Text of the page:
Check with your child’s pediatrician to rule these possible factors out!
They Feel Stressed
Another common cause of potty training regression is the presence of some sort of stressor in your child’s life. That may be some sort of upheaval, including:
- Moving to a new house
- A new sibling
- Parents’ divorce
- A death in the family
- Starting a new preschool
Some kids can become completely engrossed in their play or other activities…to the point where they don’t realize they have to go until it’s too late.
This was the cause of my own son’s potty training regression.
Some kids are just plain scared of the potty. The loud flushing sound scares them. They imagine there’s a monster in the toilet, or they’re worried they may fall in.
How To Work Through Potty Training Regression
There’s good news for all the parents experiencing this right now: regression episodes are usually short-lived. Yes, it’s frustrating, but here are some tips to work through it and get to the other side.
Talk With Your Child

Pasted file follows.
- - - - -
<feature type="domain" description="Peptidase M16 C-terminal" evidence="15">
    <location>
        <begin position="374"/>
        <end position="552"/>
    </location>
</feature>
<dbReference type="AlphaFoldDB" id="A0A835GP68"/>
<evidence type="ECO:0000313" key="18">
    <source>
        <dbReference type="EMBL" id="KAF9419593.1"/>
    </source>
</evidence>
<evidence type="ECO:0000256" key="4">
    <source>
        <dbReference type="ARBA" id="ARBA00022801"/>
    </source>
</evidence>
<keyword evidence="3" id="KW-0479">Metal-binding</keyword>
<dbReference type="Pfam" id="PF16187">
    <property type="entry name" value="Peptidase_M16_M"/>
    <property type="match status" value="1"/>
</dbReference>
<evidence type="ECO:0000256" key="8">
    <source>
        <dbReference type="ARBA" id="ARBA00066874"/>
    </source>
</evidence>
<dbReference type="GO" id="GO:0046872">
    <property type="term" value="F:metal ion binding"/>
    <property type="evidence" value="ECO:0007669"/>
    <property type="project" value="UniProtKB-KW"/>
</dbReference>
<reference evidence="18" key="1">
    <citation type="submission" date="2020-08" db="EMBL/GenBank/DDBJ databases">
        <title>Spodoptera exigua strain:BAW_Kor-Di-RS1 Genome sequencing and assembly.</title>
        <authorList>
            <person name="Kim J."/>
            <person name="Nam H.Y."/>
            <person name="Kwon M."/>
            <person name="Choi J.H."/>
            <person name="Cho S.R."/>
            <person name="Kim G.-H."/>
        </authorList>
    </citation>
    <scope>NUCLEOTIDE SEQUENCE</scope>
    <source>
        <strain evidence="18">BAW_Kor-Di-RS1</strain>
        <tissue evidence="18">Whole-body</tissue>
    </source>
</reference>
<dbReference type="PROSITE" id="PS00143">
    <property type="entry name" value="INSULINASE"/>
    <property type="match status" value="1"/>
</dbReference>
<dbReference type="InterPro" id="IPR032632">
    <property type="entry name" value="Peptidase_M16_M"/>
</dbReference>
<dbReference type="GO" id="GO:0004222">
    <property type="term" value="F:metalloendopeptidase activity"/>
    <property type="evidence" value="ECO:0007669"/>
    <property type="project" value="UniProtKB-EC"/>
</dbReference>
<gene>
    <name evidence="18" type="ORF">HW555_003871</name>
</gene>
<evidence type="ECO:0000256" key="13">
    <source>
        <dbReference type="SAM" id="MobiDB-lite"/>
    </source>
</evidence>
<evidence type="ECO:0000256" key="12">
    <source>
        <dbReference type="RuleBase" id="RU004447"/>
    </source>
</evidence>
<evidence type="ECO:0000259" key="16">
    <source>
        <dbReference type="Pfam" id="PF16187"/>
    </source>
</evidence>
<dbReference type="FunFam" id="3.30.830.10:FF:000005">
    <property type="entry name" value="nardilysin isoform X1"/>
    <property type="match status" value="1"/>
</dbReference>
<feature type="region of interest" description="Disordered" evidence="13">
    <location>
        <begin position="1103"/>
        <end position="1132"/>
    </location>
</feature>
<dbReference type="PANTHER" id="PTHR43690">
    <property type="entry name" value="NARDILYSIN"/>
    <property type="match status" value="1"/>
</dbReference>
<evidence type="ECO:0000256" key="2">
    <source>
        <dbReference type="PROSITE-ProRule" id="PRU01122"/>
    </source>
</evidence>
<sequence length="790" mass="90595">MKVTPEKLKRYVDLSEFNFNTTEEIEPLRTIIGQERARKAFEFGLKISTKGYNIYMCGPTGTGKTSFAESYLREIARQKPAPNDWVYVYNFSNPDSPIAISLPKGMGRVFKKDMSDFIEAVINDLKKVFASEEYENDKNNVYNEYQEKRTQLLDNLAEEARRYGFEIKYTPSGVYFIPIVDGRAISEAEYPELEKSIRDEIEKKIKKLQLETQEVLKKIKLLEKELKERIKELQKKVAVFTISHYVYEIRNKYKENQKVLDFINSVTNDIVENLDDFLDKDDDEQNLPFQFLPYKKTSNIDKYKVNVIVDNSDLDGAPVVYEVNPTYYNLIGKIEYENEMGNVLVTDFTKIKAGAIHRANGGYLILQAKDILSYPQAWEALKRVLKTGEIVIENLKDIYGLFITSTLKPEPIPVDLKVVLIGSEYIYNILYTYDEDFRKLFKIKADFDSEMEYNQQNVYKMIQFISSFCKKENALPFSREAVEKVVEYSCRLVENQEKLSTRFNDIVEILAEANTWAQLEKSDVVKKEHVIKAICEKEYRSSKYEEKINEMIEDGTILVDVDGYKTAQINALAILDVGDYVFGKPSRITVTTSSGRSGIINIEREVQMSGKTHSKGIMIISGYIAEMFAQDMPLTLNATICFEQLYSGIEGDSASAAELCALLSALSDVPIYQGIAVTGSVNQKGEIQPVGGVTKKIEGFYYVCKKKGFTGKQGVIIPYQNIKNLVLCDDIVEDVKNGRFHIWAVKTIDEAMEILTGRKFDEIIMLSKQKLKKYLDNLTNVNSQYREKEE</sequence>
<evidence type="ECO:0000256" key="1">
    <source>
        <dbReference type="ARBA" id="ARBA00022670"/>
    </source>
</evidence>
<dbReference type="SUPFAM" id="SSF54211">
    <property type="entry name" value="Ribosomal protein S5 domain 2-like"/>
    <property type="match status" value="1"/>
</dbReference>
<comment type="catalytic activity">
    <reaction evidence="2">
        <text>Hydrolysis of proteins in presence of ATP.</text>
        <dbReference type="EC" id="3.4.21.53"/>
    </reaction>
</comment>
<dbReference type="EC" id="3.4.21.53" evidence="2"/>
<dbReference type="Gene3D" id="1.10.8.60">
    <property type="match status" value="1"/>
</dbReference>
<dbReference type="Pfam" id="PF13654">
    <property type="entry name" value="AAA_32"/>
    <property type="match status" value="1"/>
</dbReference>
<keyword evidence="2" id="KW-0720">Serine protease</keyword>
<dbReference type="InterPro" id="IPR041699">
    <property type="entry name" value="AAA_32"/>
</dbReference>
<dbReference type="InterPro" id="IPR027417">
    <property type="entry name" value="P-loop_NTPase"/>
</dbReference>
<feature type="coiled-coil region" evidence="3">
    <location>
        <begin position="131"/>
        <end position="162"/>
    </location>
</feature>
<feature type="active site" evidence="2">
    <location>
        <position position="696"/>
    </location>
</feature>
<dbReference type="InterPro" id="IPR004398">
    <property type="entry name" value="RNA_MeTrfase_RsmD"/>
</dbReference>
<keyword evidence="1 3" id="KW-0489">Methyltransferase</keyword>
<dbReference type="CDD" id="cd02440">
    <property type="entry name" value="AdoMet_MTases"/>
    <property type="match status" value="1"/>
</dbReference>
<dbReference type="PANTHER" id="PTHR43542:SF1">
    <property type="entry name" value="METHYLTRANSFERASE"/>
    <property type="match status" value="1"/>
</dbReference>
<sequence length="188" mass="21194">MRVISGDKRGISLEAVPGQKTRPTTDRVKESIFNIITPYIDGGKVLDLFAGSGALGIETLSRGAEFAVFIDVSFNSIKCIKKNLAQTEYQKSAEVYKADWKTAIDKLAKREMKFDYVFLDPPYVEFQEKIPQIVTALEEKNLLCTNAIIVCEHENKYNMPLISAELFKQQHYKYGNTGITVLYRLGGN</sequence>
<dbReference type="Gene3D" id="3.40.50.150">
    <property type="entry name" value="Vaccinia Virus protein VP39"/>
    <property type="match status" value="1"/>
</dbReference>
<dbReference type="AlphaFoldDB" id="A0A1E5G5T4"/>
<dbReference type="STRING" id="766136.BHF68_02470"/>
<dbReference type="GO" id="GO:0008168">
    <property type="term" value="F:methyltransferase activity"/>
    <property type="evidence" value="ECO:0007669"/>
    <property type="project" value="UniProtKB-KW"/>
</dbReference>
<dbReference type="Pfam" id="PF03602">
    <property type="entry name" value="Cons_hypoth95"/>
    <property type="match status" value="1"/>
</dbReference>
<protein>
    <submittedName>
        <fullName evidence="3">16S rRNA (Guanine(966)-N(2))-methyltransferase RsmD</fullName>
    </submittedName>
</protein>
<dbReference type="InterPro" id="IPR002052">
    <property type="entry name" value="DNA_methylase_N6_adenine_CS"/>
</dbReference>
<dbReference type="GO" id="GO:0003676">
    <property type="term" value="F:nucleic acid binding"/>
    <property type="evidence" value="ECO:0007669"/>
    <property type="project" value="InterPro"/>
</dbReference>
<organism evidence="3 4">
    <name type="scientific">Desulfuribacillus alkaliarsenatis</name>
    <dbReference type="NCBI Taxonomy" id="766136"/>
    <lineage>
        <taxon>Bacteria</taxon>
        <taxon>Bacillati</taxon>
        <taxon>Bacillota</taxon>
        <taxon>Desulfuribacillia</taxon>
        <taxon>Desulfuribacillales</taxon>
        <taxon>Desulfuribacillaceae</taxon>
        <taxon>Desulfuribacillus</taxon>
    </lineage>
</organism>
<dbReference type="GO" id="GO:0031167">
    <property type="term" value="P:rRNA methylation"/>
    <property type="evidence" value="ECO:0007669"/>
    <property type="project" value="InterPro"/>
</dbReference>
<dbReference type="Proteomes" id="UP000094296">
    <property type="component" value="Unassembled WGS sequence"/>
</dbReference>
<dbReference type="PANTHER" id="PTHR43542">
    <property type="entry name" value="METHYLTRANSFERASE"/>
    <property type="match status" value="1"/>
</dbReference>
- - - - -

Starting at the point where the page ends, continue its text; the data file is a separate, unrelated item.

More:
Keep in mind that they’re young and probably don’t have the words to fully express what they’re feeling. However, if you can sit down with your child and talk about what’s bothering them, you may be able to get enough clues to help you figure out what the problem is.
Validate Their Feelings
After your child expresses what they can, take the time to show them that you heard their feelings. For example, if there has been the recent addition of a sibling, your child will likely be feeling left out and that they aren’t getting the attention they used to.
Make an effort to reduce talk of being a sibling and instead spend time with them, reading with them, playing with them, etc., when the baby is sleeping.
This is where the best thing you can do is stay calm and patient. Avoid punishing your child for having accidents because it may lead to more anxiety.
Instead, take the approach of not making a big deal out of the accident while making a really big deal (in a good way!) out of using the potty successfully.
When accidents happen, simply say something like “Uh oh, let’s go get on the potty” and leave it at that.
Go Back To Giving Reminders
If it feels like you’re going back to the beginning of potty training, in a sense, you are. But, there is good news! Even though you’re going backward, it’s temporary and won’t take as long to make great forward progress.